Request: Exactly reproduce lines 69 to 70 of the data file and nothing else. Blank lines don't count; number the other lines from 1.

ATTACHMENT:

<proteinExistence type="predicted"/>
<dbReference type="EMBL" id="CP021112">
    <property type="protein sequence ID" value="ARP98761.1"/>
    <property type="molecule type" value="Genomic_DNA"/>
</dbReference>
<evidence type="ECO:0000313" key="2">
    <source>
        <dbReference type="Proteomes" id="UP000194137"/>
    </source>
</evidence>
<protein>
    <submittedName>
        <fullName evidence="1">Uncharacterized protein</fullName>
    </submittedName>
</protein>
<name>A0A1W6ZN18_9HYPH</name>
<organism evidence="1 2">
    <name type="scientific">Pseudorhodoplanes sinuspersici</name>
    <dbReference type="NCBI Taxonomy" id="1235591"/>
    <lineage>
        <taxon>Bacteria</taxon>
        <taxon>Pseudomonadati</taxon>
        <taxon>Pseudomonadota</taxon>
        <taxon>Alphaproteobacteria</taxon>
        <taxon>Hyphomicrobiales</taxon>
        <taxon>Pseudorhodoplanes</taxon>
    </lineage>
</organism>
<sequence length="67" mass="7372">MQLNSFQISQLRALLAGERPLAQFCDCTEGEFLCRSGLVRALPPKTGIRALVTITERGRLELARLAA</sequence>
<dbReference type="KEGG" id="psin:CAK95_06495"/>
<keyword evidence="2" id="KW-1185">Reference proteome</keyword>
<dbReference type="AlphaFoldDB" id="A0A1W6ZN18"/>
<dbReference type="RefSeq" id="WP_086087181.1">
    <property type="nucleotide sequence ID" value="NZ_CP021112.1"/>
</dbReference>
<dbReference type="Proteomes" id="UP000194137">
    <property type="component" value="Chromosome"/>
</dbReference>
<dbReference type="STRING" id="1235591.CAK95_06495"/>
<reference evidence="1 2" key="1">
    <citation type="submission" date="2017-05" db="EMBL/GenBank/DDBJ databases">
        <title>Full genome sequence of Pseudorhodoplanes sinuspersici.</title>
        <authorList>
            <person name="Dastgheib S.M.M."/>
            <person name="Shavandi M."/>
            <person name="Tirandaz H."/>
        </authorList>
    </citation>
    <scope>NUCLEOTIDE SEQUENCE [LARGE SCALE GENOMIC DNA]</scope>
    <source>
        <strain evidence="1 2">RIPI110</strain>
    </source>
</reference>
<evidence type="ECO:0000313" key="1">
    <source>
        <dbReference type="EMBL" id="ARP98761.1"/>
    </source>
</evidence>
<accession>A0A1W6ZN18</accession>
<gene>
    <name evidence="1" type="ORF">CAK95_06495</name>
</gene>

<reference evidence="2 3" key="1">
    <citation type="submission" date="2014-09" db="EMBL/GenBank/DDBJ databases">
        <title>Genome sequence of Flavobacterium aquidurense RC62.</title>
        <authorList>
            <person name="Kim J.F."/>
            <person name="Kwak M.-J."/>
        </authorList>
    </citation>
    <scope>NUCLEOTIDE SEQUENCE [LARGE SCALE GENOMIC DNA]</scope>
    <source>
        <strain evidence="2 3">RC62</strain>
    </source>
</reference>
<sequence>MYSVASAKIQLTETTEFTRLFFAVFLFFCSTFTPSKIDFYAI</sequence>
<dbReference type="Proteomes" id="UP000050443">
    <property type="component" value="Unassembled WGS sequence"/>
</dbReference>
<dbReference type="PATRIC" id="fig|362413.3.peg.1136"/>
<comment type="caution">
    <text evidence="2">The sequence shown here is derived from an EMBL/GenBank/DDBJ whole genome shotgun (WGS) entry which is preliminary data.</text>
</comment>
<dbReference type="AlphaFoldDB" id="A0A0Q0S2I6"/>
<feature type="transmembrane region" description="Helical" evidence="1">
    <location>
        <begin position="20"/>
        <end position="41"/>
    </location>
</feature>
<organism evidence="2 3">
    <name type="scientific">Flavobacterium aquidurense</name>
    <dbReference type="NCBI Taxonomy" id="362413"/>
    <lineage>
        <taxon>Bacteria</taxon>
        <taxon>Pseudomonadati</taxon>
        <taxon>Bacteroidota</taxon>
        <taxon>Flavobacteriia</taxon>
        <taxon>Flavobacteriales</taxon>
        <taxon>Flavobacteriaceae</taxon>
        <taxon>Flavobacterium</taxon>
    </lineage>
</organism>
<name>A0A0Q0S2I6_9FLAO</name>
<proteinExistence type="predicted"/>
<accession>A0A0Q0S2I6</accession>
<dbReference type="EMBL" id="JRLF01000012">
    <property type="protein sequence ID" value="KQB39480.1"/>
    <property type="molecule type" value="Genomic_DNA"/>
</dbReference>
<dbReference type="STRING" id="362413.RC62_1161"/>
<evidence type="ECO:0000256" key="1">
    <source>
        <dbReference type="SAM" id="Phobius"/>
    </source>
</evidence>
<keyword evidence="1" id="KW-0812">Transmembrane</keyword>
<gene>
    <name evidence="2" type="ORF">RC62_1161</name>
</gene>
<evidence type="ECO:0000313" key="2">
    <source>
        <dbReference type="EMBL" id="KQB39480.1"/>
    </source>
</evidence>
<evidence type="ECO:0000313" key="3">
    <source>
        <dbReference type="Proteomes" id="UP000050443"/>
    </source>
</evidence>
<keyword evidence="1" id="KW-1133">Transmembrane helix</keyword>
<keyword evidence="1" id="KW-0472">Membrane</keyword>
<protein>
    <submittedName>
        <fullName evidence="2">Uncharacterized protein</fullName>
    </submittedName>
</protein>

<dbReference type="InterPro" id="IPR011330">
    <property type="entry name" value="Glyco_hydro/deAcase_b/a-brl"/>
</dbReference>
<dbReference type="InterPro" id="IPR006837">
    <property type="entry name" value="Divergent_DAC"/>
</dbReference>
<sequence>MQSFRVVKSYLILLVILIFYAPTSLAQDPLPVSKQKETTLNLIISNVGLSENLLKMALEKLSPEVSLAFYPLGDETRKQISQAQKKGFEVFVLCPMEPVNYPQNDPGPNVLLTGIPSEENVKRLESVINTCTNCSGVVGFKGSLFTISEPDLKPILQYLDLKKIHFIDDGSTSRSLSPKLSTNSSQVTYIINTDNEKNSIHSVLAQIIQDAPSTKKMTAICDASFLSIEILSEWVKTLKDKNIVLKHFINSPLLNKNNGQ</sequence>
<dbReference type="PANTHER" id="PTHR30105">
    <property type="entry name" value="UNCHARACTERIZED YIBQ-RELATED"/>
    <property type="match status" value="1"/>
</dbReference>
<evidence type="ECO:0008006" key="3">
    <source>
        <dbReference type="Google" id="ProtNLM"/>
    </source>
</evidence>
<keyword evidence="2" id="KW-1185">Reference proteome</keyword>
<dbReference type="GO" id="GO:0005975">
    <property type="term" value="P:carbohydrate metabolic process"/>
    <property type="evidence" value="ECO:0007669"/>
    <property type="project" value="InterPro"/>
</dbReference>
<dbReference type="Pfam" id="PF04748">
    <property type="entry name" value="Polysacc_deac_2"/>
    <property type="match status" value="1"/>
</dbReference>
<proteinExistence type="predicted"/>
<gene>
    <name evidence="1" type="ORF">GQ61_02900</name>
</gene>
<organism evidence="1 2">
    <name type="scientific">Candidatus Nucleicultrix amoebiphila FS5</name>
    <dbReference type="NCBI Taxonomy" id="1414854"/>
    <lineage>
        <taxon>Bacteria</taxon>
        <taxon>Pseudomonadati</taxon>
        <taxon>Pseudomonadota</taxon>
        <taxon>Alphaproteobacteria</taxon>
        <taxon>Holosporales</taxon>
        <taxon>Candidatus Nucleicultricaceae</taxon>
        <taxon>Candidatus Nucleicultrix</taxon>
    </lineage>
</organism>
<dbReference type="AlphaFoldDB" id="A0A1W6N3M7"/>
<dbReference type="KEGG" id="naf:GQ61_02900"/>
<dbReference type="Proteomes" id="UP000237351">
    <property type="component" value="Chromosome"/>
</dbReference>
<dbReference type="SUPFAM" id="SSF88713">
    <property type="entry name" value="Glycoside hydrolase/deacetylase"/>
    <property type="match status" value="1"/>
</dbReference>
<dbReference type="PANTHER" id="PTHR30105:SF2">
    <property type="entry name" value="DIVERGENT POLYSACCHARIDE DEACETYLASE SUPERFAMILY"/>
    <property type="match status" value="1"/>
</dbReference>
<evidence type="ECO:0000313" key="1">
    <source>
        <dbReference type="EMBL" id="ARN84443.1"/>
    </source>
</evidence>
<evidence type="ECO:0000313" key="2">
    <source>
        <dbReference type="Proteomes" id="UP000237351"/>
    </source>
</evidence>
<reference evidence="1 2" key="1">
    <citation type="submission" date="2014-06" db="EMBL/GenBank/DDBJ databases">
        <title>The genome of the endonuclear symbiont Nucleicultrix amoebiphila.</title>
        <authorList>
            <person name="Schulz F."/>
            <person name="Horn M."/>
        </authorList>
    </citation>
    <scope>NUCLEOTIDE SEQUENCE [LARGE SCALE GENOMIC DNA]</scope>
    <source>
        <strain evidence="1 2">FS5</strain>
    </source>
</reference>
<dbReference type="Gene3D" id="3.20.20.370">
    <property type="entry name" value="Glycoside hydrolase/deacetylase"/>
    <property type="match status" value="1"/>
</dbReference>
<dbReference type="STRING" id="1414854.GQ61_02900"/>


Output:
        </authorList>
    </citation>